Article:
Dallas Cowboys: 3 Reasons to re-sign Amari Cooper before Ezekiel Elliott

LANDOVER, MD - OCTOBER 21: Running back Ezekiel Elliott #21 of the Dallas Cowboys (Photo by Patrick McDermott/Getty Images)
LANDOVER, MD - OCTOBER 21: Running back Ezekiel Elliott #21 of the Dallas Cowboys (Photo by Patrick McDermott/Getty Images) /
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ARLINGTON, TEXAS – DECEMBER 09: Amari Cooper #19 of the Dallas cowboys (Photo by Richard Rodriguez/Getty Images) /

Reason No. 2: Impact of Zeke vs Impact of Amari

Here’s where things get feisty around Cowboys Nation. The numbers tell us the passing game is exponentially more related to winning than the running game. But respected former players and many “traditionally” minded analysts think the passing game is only possible through the running game.

Instead of rehashing all of the gory details and hard data that prove the former, catch up here:

Related Story. How Zeke's massive success is only an indictment on the Cowboys. light

Record without Zeke/Amari

Harken back to the beginning of the Dallas Cowboys 2018 season (if you dare). Despite having an elite running back, the Dallas Cowboys had a losing record and a stagnant offense. The Dallas Cowboys’ offense was so bad they were compelled to trade a treasured first round pick to acquire a certain No. 1 receiver who was only under contract for 1.5 seasons longer.

Since acquiring Amari Cooper, the Dallas Cowboys offense picked up, leading the Cowboys to a 9-1 record down the stretch and advancing them to the Divisional Round in the playoffs (they did lose Amari’s first game in Dallas but that can be attributed to his newness in the offense).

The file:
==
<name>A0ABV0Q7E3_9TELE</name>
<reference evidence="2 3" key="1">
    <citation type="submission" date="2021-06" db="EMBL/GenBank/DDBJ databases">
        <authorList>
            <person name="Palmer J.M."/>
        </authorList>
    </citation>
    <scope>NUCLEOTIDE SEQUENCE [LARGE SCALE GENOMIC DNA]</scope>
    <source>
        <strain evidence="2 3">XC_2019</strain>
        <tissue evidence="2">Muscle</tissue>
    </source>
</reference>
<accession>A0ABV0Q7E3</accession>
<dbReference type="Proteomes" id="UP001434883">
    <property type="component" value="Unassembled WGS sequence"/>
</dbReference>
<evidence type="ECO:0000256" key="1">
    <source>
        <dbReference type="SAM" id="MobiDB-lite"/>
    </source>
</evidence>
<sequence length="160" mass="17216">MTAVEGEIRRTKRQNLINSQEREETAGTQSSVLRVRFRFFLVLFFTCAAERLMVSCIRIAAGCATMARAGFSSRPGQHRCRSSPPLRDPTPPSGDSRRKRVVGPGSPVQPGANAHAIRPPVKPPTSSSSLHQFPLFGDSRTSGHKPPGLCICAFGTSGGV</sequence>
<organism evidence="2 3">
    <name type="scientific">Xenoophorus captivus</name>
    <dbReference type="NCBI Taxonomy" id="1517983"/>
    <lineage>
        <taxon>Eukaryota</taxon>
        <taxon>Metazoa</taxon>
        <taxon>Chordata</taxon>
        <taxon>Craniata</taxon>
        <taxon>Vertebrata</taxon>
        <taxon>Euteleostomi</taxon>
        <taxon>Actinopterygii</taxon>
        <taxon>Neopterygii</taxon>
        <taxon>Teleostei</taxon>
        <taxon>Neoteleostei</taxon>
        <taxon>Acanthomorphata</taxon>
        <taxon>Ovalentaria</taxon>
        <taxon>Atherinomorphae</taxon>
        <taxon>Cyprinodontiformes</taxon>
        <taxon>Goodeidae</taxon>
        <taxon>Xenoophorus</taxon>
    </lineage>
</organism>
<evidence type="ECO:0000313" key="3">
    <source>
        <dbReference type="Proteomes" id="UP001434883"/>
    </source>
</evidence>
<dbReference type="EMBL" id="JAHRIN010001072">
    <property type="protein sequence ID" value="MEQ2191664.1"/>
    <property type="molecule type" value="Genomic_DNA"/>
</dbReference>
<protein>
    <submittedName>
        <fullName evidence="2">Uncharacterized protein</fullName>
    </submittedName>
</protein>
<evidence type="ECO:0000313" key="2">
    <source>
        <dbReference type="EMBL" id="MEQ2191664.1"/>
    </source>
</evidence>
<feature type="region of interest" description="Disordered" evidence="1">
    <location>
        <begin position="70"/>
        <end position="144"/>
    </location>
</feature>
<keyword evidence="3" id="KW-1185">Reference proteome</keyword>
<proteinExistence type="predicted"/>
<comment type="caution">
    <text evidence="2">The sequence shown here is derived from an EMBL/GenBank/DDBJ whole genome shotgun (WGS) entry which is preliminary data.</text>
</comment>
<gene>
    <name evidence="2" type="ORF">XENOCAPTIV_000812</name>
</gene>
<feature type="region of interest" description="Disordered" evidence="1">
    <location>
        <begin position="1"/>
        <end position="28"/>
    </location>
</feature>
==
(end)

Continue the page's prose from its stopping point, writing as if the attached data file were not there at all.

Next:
Cooper didn’t just help the passing attack, but he also helped Zeke and the running game. For years we’ve been told the running games sets up the pass, but recent stats have proven otherwise. Passing attacks don’t need a successful running game to make play-action work, and they don’t need to establish the run in order to successfully pass.

Team Zeke often points out Dak Prescott’s pedestrian record without Zeke. But the real crutch of Dak isn’t Zeke – it’s left tackle Tyron Smith. Since many of Tyron’s missed games overlap Zeke’s, Team Zeke has drawn some pretty suspect conclusions regarding the Dallas Cowboys offense.

But separating the two absences clears things up considerably. In fact, the last four games Zeke’s missed, Dak is 4-0. And in those games, the Dallas Cowboys averaged 31 points per contest – significantly higher than their average with Zeke and amongst the very best in the NFL (only the Rams and the Chiefs averaged more last season).

How could that possibly be? Well, it’s a small sample size so we can’t draw any definitive conclusions, but we can see the Cowboys offense shifted more to the passing game, sans Zeke, and as such it followed exactly what the advanced stats have been telling us – passing the ball is more fruitful than running the ball.

According to Cowboys Stats and Graphics, on early downs, when the win probability is between 25%-75% (non-blowout situations), the Dallas Cowboys produced a +.16 EPA (with a 49% success rate) passing compared to just +.02 EPA (and only 41% success rate) with the run. That’s historical fact and not really up for debate.